Even before the recent cold snap, Midwest propane markets were relatively tight compared with those on the Gulf Coast for other weather-related reasons. In addition to space heating needs, the Midwest uses propane for agricultural applications such as corn drying. For corn to be stored, it first needs to be dried, using large-scale heaters that often use propane for fuel. A late-2013 corn harvest, along with cold wet weather, resulted in strong demand for propane at distribution terminals in the Upper Midwest. For the week ending November 1, Midwest propane inventories dropped more than 2 million barrels, the largest single-week stock draw in November since 1993. This demand prompted a strong price response, and propane at Conway moved to a 3-cent-per-gallon (/gal) premium over Mont Belvieu during the first week of November, the first such premium in almost three years.
After the harvest, logistical problems prevented the region from fully replenishing inventories before the onset of winter. The Upper Midwest is supplied with propane by pipelines (Mid-American and ONEOK) flowing north from Conway (home to 30% of the nation's propane storage), the Cochin pipeline coming south from Canada, and from rail deliveries (Figure 1). The Cochin pipeline, which delivers HGL from Canada to the Upper Midwest, was out of service for maintenance from late November to December 20 and unavailable to deliver supplies. Rail transportation disruptions, both due to weather and other factors, prevented deliveries from Mont Belvieu and Conway, as well as from Canada.
Since early 2010, propane prices at Mont Belvieu, the nation's largest propane storage and market hub, were higher than at Conway by as much as 30 cents/gal, prompting propane supplies to flow south on newly expanded southbound pipelines. A large local petrochemical demand and access to the global propane market via expanded HGL export capacity supported Mont Belvieu prices and encouraged propane from the Rockies (PADD 4) and elsewhere in the Midwest to flow south.
Low temperatures and winter storms closely followed the corn harvest, and logistical problems continued. The colder weather increased residential space heating demand at a time when markets were already tight. As demand outpaced supply, inventories dropped further, by 1.5 million barrels and 1.2 million barrels for the weeks ending December 6 and January 3, respectively.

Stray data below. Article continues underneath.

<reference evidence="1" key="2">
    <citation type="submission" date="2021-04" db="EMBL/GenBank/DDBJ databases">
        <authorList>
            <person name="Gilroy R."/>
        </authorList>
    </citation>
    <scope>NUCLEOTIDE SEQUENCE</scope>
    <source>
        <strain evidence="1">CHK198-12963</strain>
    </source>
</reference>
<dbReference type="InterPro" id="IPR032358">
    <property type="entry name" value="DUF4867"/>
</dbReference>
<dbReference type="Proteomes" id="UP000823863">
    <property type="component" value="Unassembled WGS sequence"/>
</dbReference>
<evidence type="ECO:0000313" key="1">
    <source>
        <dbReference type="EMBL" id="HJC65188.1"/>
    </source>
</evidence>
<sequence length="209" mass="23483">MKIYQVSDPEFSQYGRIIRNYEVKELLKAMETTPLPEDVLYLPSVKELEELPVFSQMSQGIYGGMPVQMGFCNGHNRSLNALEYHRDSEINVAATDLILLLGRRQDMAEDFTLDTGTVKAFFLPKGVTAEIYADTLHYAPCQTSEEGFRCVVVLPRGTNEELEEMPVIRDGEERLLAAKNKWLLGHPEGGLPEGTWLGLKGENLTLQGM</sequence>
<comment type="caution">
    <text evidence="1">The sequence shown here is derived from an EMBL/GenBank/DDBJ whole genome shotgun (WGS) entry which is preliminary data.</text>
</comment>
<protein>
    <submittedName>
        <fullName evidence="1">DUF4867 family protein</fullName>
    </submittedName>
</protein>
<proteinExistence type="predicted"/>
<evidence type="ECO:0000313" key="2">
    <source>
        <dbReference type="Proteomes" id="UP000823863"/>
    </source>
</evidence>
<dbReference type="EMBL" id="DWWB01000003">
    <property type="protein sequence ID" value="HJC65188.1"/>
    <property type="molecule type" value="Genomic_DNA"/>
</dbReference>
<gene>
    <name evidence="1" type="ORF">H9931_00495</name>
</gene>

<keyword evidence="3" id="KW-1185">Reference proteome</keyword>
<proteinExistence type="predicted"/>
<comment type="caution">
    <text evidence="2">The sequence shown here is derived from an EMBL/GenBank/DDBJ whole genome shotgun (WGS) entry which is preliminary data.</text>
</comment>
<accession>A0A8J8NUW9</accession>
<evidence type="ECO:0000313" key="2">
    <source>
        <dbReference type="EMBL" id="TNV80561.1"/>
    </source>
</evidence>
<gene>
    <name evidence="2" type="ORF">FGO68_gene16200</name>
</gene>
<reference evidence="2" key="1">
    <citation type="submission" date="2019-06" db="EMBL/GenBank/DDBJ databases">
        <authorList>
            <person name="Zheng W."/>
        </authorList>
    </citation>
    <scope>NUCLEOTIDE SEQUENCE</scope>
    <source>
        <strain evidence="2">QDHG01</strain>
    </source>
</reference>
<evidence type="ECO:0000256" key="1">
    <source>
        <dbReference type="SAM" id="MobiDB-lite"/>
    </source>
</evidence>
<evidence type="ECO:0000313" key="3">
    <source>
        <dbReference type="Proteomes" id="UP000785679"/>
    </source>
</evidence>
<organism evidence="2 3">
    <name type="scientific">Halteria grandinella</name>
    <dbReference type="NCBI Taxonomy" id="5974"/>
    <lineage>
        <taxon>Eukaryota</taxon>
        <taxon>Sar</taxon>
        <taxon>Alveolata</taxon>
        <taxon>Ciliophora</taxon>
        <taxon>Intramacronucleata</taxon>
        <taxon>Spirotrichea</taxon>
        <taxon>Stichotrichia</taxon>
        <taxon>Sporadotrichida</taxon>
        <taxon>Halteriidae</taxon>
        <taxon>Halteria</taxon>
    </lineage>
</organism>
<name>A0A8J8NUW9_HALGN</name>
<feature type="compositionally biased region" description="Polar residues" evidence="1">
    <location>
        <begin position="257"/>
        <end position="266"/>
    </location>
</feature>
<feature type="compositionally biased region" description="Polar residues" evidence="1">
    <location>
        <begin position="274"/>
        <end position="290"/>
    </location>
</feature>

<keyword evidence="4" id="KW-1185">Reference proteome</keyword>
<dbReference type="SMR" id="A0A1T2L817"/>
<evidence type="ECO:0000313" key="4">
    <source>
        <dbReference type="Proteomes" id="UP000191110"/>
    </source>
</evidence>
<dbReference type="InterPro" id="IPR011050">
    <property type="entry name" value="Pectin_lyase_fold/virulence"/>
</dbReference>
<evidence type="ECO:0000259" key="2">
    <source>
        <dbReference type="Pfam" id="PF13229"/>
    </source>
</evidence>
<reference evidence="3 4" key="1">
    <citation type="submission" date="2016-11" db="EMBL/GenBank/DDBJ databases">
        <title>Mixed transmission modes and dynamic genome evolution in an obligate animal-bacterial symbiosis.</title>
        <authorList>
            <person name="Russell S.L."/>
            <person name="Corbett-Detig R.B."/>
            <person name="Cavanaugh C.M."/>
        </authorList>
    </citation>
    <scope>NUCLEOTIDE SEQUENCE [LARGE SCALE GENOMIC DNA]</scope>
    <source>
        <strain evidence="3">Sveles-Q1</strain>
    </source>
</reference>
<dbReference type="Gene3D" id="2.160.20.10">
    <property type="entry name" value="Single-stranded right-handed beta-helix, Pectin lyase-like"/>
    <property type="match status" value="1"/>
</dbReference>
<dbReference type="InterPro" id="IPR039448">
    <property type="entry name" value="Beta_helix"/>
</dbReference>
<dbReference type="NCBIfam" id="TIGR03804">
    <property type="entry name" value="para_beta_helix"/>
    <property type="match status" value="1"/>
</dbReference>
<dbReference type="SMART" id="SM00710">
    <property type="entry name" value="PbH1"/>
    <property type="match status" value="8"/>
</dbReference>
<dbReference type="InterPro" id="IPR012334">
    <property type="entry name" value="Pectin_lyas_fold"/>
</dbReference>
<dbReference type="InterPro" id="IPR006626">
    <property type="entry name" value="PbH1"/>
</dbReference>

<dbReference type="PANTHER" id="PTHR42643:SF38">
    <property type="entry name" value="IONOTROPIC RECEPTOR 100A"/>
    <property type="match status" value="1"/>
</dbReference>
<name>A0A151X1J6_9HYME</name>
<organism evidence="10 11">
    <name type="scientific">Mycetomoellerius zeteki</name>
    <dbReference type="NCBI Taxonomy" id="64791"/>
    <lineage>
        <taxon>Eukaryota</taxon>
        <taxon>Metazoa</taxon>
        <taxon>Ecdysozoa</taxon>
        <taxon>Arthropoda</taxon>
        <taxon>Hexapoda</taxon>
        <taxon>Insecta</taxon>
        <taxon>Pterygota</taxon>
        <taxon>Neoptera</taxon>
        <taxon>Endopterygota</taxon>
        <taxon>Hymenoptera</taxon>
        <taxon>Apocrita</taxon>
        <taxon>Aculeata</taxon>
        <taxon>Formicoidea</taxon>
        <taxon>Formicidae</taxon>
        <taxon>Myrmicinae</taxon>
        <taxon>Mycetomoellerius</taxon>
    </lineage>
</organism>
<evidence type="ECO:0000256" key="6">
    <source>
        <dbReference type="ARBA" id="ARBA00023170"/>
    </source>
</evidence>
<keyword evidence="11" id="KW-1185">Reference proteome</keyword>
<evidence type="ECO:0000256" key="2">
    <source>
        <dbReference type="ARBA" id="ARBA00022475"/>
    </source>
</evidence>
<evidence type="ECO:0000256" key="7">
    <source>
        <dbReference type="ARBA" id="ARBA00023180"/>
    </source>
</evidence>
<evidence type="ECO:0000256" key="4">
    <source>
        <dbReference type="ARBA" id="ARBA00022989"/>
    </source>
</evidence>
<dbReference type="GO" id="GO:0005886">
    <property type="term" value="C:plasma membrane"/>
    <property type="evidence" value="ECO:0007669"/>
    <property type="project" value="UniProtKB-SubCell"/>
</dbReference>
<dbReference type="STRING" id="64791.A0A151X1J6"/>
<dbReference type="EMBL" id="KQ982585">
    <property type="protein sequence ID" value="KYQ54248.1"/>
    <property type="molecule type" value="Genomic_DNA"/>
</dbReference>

Strong back-to-back demand surges, low inventories, and supply challenges forced emergency measures to ensure residential adequacy of propane. Several Midwestern states responded by suspending limitations on hours of service for propane delivery truck drivers. Trade press reported long waiting lines at propane distribution terminals in the Upper Midwest, as well as supply of propane by truck from as far away as Oklahoma. Since the week ending October 11, Midwest propane inventory levels have dropped by 12.8 million barrels, compared with a drop of 7.3 million barrels for the same period's five-year average.
Because global prices for propane are significantly higher than U.S. prices, propane supplies will continue to move to Mont Belvieu for export. Midwest propane prices will rise to keep marginal supplies in the region when they are needed.
The Midwest will also need to prepare for the coming reversal of Kinder Morgan's Cochin Pipeline, which delivers HGL from Canada to the upper Midwest. Kinder Morgan plans to reverse the flow to deliver light condensate to Canada. This reversal will change supply dynamics in the Midwest. However, this situation may also improve the economic prospects for infrastructure projects to process and transport HGL from the Bakken formation in North Dakota and Montana to Midwest markets farther east.”